It seems like every day there’s a new story about a ransomware attack. And while ransomware is certainly costly to the victim, the impact can trickle into society. One recent example is the ransomware attack against one of the largest gas pipelines in the United States, causing panic and raising the average gas price on the east coast. An increase in the scale of costly attacks led to the US government announcing they would treat ransomware attacks as a similar level of priority to terrorism.
As developers, you must do everything you can to protect yourselves and your products from ransomware attacks. To do so, let’s first look at what ransomware is, where it comes from, and how a typical attack may look. Then, we’ll explore some tactics for a strong recovery plan.
What is Ransomware?
A quick refresh: ransomware is a type of malware that infects the host system, locks down essential data and hardware, and then requires a ransom before a user can re-access their data. A regular attack will generally follow four steps. Let’s break down the different steps that a typical ransomware attack executes.
Attackers research the best platforms to attack and look for any accessible information on a potential target. These attackers use sites like social media and company websites to gather information on their prey. With this, they create a library of information they can use to look as legitimate as possible. The attackers do most of this work by hand to achieve the highest success rate they can.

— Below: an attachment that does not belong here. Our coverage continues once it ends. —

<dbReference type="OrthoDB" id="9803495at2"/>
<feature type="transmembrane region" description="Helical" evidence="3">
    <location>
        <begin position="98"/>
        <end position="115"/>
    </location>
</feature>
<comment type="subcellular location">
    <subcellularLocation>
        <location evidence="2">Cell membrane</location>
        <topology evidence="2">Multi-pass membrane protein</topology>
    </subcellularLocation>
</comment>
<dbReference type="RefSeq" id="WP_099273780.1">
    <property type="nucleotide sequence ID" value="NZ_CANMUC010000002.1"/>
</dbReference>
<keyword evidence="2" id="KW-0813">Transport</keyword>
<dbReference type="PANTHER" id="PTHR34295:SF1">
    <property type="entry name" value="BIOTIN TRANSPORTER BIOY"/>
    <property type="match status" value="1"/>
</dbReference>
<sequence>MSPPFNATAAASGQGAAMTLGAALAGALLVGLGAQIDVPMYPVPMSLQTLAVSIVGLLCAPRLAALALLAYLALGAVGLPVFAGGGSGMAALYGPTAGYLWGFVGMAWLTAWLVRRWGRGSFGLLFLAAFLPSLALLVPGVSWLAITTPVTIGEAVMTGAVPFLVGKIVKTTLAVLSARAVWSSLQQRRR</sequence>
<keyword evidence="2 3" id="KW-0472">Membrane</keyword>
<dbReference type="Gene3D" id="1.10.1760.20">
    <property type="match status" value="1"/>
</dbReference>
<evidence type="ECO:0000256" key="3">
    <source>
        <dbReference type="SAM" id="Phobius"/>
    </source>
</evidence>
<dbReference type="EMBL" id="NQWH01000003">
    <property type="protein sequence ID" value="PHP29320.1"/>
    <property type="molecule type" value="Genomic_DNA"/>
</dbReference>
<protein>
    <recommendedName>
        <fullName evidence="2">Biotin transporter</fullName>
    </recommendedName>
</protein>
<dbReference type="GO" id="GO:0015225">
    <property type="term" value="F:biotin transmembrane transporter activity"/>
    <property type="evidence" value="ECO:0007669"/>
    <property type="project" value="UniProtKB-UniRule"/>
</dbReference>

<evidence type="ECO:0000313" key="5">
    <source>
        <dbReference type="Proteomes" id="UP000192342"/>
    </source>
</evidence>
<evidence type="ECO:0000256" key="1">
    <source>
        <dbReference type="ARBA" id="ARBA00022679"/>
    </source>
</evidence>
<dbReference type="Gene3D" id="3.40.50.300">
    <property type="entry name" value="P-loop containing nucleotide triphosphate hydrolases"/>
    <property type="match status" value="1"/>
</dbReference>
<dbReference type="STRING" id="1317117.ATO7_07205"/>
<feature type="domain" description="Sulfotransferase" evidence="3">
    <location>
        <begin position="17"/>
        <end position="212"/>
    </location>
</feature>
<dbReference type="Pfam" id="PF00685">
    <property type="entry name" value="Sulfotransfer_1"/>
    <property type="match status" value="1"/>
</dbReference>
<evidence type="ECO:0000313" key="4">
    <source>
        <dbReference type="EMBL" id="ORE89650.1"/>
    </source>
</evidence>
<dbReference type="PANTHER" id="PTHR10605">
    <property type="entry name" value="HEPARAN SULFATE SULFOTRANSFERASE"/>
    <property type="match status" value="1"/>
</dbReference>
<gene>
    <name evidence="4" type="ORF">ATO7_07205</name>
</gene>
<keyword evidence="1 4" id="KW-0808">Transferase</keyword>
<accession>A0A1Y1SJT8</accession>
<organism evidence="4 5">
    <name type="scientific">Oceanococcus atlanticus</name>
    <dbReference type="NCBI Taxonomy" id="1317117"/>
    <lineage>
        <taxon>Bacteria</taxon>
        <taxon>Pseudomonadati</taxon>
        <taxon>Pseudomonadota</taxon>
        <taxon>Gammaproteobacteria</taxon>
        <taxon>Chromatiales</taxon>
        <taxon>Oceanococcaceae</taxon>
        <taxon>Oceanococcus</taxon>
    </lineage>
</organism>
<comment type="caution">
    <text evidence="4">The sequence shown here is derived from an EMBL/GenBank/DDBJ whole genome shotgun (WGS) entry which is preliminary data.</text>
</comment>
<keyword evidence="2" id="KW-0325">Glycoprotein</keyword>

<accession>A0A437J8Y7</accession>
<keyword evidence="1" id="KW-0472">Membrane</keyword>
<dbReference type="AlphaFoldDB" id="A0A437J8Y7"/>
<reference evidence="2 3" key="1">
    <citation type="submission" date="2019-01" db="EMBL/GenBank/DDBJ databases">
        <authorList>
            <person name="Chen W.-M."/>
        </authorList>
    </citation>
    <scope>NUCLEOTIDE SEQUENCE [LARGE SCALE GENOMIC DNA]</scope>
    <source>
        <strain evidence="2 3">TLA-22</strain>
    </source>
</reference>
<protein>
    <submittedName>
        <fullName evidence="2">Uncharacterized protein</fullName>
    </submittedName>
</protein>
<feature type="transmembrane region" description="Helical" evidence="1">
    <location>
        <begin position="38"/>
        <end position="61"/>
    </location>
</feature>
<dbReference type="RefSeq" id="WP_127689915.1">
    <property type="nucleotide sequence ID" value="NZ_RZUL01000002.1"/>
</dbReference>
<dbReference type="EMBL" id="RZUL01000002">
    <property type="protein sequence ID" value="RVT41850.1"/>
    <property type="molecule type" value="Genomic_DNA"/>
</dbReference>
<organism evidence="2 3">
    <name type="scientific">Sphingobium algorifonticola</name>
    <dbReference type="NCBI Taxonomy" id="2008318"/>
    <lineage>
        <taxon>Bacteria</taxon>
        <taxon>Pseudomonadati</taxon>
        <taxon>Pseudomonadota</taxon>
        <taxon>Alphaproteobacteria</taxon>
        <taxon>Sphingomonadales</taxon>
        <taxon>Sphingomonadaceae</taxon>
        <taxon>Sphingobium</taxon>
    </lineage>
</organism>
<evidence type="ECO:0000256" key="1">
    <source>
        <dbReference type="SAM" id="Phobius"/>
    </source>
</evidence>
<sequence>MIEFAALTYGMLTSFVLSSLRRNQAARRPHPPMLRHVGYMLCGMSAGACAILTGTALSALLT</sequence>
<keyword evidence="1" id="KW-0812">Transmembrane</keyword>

A landing is how and where a ransomware attack finds its victims. A vast majority of ransomware attacks land through email, specifically through phishing emails. Phishing emails are when attackers send a seemingly legitimate email to their targets, hoping they will click a link and give up crucial information.
These emails are getting smarter and more personalised. Long gone are the days when identifying phishing emails meant avoiding those that were promising you 10 million dollars if you click on the red button below. Now they can gain information when you input information into very realistic-looking and targeted login forms or questionnaires. Once you fill something out on a link like this, that’s when the attackers have genuinely landed.
A typical ransomware attack then, unbeknown to you, explores your file system. These programs use various probing APIs to gain information on what is available in their victim's system. Probing can often be done by hand because the attackers have already acquired access through the previous step. This allows the program or attacker to look for backups and copies of important files to ensure that it locks down any backups you may have, therefore making it more likely the victim will pay the ransom.
Locking is when the attack locks down and blocks access to files and hardware, requiring some form of payment before releasing the data. This locking method encrypts any important data found. This is done so the victim can’t access it without complicated keys to which they don’t have access. Often, paying the ransom doesn’t help, because the attackers will keep the data after the payment.
Attacks are extremely dangerous and effective because it’s extremely difficult to get rid of them once the virus takes hold of its host system. An attack may look as simple as logging on to your computer and giving system permission to an application that looks familiar. Next thing you know, you have a screen telling you to pay a fee to a Bitcoin wallet and a timer before you permanently lose your data and your computer. But let’s not fear! There are many ways to protect yourselves from these attacks and ensure that critical data is safe.
How to Prevent an Attack